be written either thick or thin. 32. The following Table contains words represented by single consonants. The first column consists chiefly of pronouns and prepositions, the symbols for which are written in tick size. The second column contains words represented by half sized letters. Some of these do not properly belong to this class of symbols, such as d for did, w for with, y for yes, &c., half sized consonants, according to the general rule implying a vowel after them. In these cases therefore it may be necessary to insert a vowel dot to distinguish the words of the regular class -at least in those few instances where the context would not render the distinction sufficiently manifest. The words in the third column are represented by full sized characters, which according to the fundamental principle imply a preceding vowel. All the words are regular in this respect, except have, shall, and will ; the symbols for which are perfectly distinctive, as these full sized letters never occur as the single element of a word, except in the one instance of sh in the word ash.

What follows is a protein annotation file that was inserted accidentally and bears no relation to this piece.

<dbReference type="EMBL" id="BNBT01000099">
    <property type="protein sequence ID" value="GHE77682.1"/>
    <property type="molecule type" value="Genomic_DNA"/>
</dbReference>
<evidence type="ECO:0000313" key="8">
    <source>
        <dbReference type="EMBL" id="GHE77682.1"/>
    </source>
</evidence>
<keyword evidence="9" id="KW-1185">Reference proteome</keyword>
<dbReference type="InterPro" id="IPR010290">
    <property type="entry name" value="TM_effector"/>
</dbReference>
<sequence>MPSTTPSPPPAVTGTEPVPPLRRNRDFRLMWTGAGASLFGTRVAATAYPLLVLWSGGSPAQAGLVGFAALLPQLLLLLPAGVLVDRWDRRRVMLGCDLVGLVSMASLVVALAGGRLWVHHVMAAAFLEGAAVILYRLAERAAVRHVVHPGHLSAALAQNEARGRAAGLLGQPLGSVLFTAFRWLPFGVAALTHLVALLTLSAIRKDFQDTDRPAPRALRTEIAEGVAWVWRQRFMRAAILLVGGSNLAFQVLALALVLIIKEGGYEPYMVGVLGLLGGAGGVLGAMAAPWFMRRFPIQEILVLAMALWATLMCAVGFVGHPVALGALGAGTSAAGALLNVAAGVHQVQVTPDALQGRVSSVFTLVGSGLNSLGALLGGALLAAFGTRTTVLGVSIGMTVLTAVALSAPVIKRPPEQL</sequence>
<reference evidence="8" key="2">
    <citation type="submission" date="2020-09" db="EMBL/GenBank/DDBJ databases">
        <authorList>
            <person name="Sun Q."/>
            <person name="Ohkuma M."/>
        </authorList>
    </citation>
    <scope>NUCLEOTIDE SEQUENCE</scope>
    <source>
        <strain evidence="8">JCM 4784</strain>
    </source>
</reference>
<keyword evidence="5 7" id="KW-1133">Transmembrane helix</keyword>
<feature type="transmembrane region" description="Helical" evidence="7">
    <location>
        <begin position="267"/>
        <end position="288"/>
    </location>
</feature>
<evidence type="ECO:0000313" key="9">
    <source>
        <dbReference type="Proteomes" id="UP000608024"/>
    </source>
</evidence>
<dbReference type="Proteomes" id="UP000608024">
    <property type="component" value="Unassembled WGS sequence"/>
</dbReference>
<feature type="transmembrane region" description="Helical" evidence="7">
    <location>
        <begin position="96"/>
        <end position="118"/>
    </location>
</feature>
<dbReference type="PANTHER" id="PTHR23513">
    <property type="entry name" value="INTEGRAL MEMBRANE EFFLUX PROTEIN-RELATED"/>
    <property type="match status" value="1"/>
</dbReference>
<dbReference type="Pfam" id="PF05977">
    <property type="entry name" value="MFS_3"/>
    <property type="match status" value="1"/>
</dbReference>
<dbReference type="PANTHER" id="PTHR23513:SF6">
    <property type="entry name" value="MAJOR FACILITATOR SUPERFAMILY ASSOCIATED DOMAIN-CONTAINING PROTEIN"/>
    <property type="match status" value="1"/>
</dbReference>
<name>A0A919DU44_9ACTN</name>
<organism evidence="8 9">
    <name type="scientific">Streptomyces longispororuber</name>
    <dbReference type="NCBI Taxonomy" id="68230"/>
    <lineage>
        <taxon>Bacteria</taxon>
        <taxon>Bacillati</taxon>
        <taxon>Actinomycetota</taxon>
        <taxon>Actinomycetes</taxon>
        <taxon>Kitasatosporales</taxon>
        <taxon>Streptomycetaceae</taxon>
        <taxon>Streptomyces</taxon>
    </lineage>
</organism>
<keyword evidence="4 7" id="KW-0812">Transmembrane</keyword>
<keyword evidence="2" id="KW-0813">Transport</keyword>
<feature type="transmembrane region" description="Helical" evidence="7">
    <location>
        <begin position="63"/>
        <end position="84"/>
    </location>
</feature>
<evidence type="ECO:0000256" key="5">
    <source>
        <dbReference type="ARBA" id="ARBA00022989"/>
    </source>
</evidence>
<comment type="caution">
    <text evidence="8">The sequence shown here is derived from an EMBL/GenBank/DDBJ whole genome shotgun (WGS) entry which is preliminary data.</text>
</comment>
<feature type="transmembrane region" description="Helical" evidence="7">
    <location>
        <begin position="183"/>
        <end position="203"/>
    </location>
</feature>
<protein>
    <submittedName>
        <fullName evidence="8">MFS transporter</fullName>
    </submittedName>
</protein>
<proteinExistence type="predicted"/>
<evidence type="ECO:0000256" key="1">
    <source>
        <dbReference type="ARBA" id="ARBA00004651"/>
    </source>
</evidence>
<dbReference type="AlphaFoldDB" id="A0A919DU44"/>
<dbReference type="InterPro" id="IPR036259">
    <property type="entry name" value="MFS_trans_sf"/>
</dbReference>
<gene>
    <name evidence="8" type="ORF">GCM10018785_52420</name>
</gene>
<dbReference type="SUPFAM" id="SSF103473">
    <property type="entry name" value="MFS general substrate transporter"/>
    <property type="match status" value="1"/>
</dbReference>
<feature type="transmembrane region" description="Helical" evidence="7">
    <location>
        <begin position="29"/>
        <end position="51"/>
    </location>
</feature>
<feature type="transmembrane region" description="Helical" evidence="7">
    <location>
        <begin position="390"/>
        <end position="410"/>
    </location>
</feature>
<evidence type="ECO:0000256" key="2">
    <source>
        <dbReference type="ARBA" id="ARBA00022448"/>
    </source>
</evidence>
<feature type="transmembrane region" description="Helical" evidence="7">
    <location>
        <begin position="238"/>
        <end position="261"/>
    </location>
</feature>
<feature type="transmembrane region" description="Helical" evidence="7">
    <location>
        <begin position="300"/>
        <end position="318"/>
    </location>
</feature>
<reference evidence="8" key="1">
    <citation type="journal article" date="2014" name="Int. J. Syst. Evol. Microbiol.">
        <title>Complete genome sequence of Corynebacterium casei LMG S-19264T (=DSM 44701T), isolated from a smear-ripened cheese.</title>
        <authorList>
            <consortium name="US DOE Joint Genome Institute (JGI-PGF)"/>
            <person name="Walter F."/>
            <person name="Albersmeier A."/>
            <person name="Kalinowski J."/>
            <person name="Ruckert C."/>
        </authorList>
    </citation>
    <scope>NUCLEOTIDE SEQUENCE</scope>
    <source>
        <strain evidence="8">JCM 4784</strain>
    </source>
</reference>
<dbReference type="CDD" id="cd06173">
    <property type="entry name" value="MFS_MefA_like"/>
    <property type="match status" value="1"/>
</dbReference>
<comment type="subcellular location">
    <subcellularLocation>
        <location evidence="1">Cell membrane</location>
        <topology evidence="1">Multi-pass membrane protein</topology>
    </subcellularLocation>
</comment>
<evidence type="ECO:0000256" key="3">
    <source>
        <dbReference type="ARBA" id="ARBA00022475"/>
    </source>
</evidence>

[blocks in formation]